Homeward Bound

June 25, 2004
by Marc B. Zawel

You’ve taken the exams, donned the cap and gown and received that coveted diploma. You’ve graduated. Congratulations! Now what?

Well, if you’re like many recent grads, you’re moving back home. With the parents.

Employed or not, we’re returning in hordes, to the land of endlessly stocked fridges and beds larger than twin extra long (hopefully, at least). But leaving the independence of college and returning home is difficult for many — strolling in at 3:30 in the morning with a bunch of buddies for after-hours isn’t really going to cut it any more. How to strike the balance, though, in which you’re happy at home and your parents aren’t ready to kick you to the curb (or strangle you, for that matter)? That is the question, my friends.

But first, why return home?

Well, for many of us, that answer is simple enough: There was nowhere else to go. With or without a salaried job, living on your own is damn expensive. There’s rent, utilities, food, Internet, cable. It all starts to add up. So unless you’re one of the lucky few working on Wall Street next year, chances are unlikely that you’ll be able to afford living on your own, at least in a place that isn’t a cardboard box.

And this doesn’t even account for the countless grads who can’t afford the cardboard box: the unemployed. As a graduate, I’m able to attest that despite what analysts have predicted, the job market was abysmal again this year (including for yours truly). This means moving back home, at least until someone starts hiring us liberal arts majors again. (Dot-com anyone?)

I’ve been back home now for almost three weeks, and to tell you the truth, it hasn’t been half bad. I’m keeping myself busy, basically by selling all of my old belongings on eBay to make some spending money, and then doing a lot of traveling and reuniting with old high school friends. I’m respectful of my parents’ home, which means picking up after myself, not coming home when my dad is leaving for work at 8 a.m. and asking my friends not to call my house phone too late at night. It’s worked out pretty well. And as long as I’m looking for work (as opposed to waking up at noon and loafing on the couch all afternoon), my parents seem to be OK with me being here.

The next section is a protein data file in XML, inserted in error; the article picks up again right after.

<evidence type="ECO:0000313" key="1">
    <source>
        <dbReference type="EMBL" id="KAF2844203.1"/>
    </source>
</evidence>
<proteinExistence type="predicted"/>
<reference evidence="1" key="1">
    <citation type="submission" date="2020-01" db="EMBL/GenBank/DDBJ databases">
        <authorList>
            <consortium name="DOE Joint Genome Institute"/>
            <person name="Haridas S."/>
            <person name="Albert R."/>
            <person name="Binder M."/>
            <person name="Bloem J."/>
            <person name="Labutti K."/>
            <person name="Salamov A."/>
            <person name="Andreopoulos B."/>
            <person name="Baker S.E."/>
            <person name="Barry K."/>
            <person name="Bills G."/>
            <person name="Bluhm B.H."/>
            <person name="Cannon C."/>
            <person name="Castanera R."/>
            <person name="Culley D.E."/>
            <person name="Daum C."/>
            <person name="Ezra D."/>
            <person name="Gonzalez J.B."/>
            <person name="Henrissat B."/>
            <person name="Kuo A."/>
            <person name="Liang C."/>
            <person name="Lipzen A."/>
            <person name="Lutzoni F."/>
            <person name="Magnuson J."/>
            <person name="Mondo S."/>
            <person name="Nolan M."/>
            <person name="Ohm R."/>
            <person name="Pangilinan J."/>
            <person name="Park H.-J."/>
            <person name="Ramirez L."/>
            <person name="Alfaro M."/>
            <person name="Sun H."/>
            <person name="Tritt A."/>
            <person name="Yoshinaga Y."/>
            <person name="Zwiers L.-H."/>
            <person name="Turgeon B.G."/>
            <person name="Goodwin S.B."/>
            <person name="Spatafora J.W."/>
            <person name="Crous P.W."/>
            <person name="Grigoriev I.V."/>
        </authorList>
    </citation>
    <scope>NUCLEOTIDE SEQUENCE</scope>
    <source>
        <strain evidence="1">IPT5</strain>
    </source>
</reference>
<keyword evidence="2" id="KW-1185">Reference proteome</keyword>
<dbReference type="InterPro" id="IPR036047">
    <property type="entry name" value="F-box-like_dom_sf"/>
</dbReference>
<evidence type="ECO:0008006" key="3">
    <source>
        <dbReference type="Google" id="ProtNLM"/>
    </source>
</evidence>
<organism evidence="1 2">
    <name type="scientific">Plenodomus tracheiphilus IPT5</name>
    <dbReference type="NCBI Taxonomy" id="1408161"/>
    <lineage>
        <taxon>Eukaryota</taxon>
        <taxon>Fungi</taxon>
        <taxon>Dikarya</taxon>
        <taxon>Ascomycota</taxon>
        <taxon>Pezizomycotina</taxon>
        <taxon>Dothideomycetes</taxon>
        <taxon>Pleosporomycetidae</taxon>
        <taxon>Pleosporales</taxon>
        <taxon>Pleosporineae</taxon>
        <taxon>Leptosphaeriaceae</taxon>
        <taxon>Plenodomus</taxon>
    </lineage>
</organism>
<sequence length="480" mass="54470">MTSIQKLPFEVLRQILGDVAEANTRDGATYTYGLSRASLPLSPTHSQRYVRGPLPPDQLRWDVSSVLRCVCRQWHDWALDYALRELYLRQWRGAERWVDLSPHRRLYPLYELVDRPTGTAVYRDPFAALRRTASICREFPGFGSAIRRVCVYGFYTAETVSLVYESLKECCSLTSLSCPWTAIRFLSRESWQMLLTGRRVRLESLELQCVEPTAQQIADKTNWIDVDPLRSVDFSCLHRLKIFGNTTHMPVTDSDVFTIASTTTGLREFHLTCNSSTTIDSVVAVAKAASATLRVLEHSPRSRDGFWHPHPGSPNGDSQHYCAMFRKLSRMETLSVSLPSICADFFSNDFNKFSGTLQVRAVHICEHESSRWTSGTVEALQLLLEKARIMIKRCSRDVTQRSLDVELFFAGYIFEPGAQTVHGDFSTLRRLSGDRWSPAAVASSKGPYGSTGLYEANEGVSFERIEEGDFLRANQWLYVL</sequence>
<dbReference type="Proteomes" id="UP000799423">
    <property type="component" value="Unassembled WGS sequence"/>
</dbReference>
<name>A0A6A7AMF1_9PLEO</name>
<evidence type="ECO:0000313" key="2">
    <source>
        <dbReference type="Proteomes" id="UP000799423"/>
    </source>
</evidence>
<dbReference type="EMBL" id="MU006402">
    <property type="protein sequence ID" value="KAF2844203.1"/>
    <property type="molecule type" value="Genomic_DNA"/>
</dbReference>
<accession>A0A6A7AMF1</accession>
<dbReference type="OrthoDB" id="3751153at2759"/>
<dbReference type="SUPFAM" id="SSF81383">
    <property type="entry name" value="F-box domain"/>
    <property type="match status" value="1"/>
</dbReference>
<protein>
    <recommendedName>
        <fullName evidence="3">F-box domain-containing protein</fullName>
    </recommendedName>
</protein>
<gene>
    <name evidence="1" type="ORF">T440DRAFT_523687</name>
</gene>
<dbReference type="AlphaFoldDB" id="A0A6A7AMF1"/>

Unfortunately, that hasn’t been the case with other friends of mine. My friend Steve graduated last year and immediately moved home.

“It was an OK experience for the first couple of days, but after that, it became a nightmare,” he recently told me. “All of a sudden, my parents thought I was 5 years old again and had to know where I was at every second.” Not a great situation for a 22-year-old guy. “They were treating me like a little child, telling me to be careful with everything I did and wanting to know every detail about what I was doing.” A year later, Steve is still at home, but not by choice. “I’m only planning on living at home until I have some money saved up, or am earning enough of a salary that if I do move out, I’m not living paycheck by paycheck.”